I have intense anxiety about going home for the holidays now. I’ve never felt this way before, but my current sentiment stems from the recent realization of home not being a safe space for me anymore. I’ve always considered Detroit, Michigan, (the city where I was born) to be my home. Since I was a child, Detroit, amid all its dilapidated homes, assumed lack of vibrancy, and recently gentrified neighborhoods, has always created this irreplaceable aesthetic of belonging for me. Most of my family was there, and that offered a brief refrain from the loneliness I felt living with either my mom or auntie in the suburbs of Illinois. Detroit was a fucking MOOD for me— one that was welcoming and warm enough to make me forget about my issues. It was happiness. It was triumph. It was peace.
Now, the beloved city that was dear to my heart represents pieces of broken promises. It’s the place where I tried and failed at being intimate with someone who I knew didn’t care about me. It’s the place where the cousin of that person sexually assaulted me a month later. It’s the place where I tried and failed at rebuilding relationships with people I grew up with. It’s the place where I didn’t feel protected by my dad and stepmom. And having no cousins my age or any siblings made the situation worse.
Three weeks before Thanksgiving, all of these dark thoughts clouded my mind and stifled my energy. There were times that I’ve cried alone in my room because those thoughts were too overwhelming for me to function. So, in the words of Solange, I tried sexing those thoughts away. Long story short: I failed miserably. I came to the harsh realization that there wasn’t any amount of sex that could help me ignore the real emotions that I was feeling.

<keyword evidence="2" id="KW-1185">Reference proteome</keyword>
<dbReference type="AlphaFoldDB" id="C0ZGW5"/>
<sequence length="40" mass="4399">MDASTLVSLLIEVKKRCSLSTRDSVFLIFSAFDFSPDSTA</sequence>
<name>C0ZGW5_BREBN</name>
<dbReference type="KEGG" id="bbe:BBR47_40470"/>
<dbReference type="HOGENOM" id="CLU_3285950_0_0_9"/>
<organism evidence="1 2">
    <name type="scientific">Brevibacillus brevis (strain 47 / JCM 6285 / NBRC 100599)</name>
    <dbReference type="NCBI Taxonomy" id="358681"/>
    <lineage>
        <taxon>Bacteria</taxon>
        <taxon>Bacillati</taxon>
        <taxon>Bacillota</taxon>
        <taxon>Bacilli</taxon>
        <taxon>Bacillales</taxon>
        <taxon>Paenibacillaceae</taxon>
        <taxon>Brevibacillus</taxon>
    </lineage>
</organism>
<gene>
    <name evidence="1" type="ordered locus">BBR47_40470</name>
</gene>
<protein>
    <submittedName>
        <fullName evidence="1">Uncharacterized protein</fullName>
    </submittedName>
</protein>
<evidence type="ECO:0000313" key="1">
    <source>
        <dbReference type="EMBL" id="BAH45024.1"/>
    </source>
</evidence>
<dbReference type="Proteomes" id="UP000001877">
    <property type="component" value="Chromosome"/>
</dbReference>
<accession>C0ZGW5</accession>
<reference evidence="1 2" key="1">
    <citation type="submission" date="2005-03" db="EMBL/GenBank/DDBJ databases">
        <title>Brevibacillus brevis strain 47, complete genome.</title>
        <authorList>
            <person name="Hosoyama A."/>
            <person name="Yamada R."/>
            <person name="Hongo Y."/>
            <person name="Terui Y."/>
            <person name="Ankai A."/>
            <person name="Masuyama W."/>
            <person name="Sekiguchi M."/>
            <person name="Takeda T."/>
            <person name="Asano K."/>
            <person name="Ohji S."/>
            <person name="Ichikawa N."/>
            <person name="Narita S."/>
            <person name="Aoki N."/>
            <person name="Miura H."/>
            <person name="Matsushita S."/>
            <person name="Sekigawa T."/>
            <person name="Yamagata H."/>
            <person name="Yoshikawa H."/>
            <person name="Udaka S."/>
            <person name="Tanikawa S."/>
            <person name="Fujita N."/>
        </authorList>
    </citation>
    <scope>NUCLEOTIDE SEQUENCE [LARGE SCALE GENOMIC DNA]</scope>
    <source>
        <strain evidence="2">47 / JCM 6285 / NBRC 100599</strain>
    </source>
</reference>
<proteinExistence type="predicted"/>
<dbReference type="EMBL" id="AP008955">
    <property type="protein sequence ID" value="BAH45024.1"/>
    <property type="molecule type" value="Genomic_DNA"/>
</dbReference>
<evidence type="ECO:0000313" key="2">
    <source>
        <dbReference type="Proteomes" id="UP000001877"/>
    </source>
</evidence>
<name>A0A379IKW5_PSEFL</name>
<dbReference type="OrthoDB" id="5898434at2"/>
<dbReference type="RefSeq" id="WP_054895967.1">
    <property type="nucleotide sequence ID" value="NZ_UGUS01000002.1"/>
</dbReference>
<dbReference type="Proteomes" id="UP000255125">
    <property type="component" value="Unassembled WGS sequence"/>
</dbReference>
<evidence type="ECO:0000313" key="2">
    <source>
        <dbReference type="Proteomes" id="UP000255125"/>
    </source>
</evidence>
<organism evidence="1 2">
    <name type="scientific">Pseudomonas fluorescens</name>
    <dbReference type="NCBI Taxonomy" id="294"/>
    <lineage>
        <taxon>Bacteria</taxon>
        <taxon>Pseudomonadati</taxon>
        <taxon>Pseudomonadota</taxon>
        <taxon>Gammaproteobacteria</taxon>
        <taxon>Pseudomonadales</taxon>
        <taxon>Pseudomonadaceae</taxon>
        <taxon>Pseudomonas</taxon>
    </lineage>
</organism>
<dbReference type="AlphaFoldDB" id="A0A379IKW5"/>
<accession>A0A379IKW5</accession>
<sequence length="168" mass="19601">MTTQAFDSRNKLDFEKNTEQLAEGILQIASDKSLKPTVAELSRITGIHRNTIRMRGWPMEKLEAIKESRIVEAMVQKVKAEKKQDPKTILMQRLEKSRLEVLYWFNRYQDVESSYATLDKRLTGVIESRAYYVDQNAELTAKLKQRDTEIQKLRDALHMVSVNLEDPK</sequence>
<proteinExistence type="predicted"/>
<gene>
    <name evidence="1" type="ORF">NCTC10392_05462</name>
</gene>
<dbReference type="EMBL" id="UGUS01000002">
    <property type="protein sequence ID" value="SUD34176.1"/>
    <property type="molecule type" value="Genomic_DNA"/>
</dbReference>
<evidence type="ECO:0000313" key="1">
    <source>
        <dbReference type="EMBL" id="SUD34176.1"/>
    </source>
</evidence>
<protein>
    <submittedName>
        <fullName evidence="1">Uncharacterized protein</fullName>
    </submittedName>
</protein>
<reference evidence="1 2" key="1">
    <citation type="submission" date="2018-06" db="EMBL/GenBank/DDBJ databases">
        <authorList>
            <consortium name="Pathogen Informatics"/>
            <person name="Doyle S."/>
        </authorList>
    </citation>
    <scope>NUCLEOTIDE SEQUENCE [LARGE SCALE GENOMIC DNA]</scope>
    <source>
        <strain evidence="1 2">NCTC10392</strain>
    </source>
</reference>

At the time, I felt betrayed and powerless by people who I assumed had my best interests as a priority. While I’m sure that my dad and stepmom will always have my best interests in mind, I find myself still having to question that notion based on their reactions following the incident during the summer. And, although going to therapy has helped me significantly, I often still struggle with those feelings of betrayal. Thus, I knew I had to stop using sex as a temporary fix for the pain and start dealing with the real issues: being afraid or generally reluctant of going home for the holidays
This is the first time that I haven’t went home for the holidays since being in college. I didn’t go home for Thanksgiving, and I have anxiety about going home for Christmas. The only reason I’m going home for a couple of days during the Christmas holiday is because I wanted to see other family members whose loyalty I didn’t have to question. I didn’t want to neglect those members like my auntie who was the main one who had my back following the incident. Her house became a safe space for me during that time, and I’ll be eternally grateful for that.
Home isn’t the same anymore, and going home certainly incorporates a lot troubling thoughts and ideas that are the exact opposite of what home should feel like. However, I’ve grown significantly since the last time I came home, and acknowledging that growth is a crucial aspect of the healing process for me. I’ve adopted the bad-bitch confidence that was long overdue. I’ve gained true friends. My writing was published on different outlets. I’ve started making significant changes for minority students at my school. I came to the realization that I enjoy sex more than I enjoy being in relationships, and I’ve learned to be ok with that. And, more importantly, I have a better grip of the woman I’m becoming.
I’m not the same woman I was when I left Detroit four months ago, and I’m certainly proud of that. Although going back home has conjured uninvited feelings, it certainly has made me reflect on my journey to becoming the woman I am now, and I refuse to compromise anything for the sake of her growth because I’m starting to fall in love with her.